- The Republican bill repealing major parts of the Affordable Care Act (ACA) passed the House on Thursday by a narrow vote of 217-213.
- The American Health Care Act (AHCA) dismantles key ACA provisions such as essential health benefits and pre-existing condition protections.
- The vote was held without a CBO score on the revised version of the American Health Care Act. The CBO's analysis of the original AHCA draft found an additional 24 million Americans would be uninsured in the next 10 years while also saving $337 billion in federal budget deficits.
After years of promising to repeal the ACA, the Republican party took a major step toward that goal Thursday with a bill that will revamp health insurance for most Americans.
The revised AHCA drastically changes the individual insurance market as well as Medicaid. As currently written, Medicaid expansion would be phased out and the public program would take a $880 billion hit over 10 years. The measure allows states to circumvent essential health benefits requirements, potentially exposing those with pre-existing conditions to higher out-of-pocket costs.
The GOP was determined to bring the measure to a floor vote. Republicans failed to hold a vote on the measure in March when the legislation was first drafted. However, ACA supporters had a short honeymoon for AHCA's failure as Republicans quickly returned to the bill in hopes to make good on their campaign promises to repeal the ACA.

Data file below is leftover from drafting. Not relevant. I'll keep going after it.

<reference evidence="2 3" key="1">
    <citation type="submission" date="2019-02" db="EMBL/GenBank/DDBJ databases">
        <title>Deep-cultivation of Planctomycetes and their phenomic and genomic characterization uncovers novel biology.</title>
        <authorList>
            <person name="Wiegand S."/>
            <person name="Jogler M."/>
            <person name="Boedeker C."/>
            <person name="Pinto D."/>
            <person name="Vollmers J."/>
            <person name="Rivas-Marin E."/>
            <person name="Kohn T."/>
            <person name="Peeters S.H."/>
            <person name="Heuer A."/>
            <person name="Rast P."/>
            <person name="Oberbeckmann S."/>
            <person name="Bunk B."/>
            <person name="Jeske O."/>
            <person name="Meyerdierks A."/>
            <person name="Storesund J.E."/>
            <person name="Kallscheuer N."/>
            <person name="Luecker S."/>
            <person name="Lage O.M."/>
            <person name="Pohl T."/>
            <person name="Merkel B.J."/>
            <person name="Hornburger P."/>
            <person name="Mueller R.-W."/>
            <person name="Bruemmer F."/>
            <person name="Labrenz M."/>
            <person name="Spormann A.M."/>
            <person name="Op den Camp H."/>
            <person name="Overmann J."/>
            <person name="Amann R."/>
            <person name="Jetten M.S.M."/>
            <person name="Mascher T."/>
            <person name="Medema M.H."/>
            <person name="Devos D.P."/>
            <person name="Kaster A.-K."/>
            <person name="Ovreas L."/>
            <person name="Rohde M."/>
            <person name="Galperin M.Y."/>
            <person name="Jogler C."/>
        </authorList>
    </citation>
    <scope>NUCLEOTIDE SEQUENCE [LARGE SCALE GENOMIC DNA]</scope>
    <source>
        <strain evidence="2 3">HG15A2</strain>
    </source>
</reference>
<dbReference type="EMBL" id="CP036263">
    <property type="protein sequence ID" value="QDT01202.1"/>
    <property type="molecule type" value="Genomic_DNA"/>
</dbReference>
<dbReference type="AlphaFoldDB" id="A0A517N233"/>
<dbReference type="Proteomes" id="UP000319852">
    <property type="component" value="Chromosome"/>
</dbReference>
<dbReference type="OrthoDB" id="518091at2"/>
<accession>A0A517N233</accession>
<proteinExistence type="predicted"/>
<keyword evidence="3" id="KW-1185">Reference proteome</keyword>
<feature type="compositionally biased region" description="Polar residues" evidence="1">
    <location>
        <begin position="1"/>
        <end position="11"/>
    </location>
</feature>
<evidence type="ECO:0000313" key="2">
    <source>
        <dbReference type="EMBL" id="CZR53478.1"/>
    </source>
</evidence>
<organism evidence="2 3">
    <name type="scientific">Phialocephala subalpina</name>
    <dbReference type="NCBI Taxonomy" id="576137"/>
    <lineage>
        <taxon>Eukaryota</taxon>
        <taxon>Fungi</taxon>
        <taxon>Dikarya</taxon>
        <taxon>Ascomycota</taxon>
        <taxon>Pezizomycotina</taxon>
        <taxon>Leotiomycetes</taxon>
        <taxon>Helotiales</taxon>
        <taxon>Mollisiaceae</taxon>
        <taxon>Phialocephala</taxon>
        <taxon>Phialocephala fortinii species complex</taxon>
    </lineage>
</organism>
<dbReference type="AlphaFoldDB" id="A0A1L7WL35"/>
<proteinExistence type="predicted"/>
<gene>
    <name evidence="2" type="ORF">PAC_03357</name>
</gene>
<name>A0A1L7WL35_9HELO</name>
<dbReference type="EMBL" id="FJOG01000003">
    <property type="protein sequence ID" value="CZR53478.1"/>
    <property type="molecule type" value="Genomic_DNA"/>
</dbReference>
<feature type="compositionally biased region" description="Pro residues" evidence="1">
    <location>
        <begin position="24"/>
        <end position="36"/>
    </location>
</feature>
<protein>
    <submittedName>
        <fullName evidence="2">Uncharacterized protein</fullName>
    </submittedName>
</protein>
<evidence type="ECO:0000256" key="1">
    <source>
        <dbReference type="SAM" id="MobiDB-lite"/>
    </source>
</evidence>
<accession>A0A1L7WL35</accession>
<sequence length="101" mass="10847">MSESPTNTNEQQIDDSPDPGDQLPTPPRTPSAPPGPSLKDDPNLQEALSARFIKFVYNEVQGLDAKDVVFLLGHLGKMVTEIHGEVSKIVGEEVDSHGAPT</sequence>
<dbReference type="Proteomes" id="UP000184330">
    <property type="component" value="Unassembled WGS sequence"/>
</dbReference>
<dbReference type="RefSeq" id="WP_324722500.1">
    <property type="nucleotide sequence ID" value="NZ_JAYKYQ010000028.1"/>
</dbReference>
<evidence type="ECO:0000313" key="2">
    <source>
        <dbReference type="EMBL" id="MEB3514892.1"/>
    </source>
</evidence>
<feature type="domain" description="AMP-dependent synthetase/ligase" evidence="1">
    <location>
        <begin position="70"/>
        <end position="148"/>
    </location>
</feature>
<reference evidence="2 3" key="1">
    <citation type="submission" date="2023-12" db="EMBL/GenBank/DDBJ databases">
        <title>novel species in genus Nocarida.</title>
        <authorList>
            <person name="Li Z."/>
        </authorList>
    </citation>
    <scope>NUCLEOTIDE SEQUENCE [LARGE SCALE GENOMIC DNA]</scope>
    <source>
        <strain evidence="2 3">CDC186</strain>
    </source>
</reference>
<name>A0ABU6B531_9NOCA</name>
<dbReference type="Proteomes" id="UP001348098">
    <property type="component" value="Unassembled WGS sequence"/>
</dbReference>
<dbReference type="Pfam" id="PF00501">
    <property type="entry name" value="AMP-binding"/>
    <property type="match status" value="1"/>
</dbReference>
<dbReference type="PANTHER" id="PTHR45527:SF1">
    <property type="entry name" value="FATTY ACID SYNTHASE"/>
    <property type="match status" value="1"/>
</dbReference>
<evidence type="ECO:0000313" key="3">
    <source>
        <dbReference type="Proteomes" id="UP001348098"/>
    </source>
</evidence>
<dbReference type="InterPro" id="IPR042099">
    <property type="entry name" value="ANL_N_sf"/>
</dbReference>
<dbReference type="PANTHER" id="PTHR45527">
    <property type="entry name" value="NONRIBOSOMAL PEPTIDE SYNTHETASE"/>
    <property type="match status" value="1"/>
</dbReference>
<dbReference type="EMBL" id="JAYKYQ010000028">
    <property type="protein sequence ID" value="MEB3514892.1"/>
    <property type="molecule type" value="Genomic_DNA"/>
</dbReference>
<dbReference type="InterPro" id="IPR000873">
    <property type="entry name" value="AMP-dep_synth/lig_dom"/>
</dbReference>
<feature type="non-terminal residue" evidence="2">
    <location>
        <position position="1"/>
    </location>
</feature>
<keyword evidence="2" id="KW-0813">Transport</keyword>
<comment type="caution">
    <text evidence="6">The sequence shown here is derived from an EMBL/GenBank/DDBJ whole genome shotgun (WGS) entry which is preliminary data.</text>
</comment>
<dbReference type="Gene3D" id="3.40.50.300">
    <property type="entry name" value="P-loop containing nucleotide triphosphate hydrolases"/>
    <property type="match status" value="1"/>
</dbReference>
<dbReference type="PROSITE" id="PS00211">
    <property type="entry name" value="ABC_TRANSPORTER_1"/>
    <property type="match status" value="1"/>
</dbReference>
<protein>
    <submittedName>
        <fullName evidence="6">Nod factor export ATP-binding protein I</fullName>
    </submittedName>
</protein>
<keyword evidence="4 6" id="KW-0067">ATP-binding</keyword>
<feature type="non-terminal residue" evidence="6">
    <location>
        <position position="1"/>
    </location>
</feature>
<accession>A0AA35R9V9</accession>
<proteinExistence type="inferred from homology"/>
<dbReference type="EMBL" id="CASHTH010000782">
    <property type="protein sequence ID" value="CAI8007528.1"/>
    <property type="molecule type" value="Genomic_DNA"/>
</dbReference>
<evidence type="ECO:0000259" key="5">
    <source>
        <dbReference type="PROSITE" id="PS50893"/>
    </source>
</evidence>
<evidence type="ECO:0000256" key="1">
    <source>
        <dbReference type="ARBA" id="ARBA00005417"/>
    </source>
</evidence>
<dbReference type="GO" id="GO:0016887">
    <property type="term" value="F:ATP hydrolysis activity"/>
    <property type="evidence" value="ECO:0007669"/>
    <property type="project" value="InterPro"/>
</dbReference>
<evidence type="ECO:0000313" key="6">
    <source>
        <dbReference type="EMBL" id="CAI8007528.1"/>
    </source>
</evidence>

However, most of the influential industry associations such the American Medical Association and the American Hospital Association oppose the AHCA.
“The bill passed by the House today will result in millions of Americans losing access to quality, affordable health insurance and those with pre-existing health conditions face the possibility of going back to the time when insurers could charge them premiums that made access to coverage out of the question," AMA President Andrew Gurman stated after the vote. "Action is needed, however, to improve the current health care insurance system. The AMA urges the Senate and the administration to work with physician, patient, hospital and other provider groups to craft bipartisan solutions so all American families can access affordable and meaningful coverage, while preserving the safety net for vulnerable populations.”
It was a morning of intense debate and a few late defections. Democrats did not mince words, and told the GOP their bill will result in unnecessary deaths. “Affordable healthcare is civil right and a fundamental right for everyone in our country, not just the privileged few," Rep. Nancy Pelosi (D-CA) said on the house floor before voting began.
A recent "yes vote" convert was the influential Rep. Fred Upton (R-MI), who switched after tweaking an amendment so the legislation would include high-risk pools and fund them with $8 billion. Multiple health policy experts, however, say that would not be nearly enough to adequately protect people with pre-existing conditions.
The bill next goes to the Senate, but it is not clear whether the GOP has the votes in that chamber without major changes.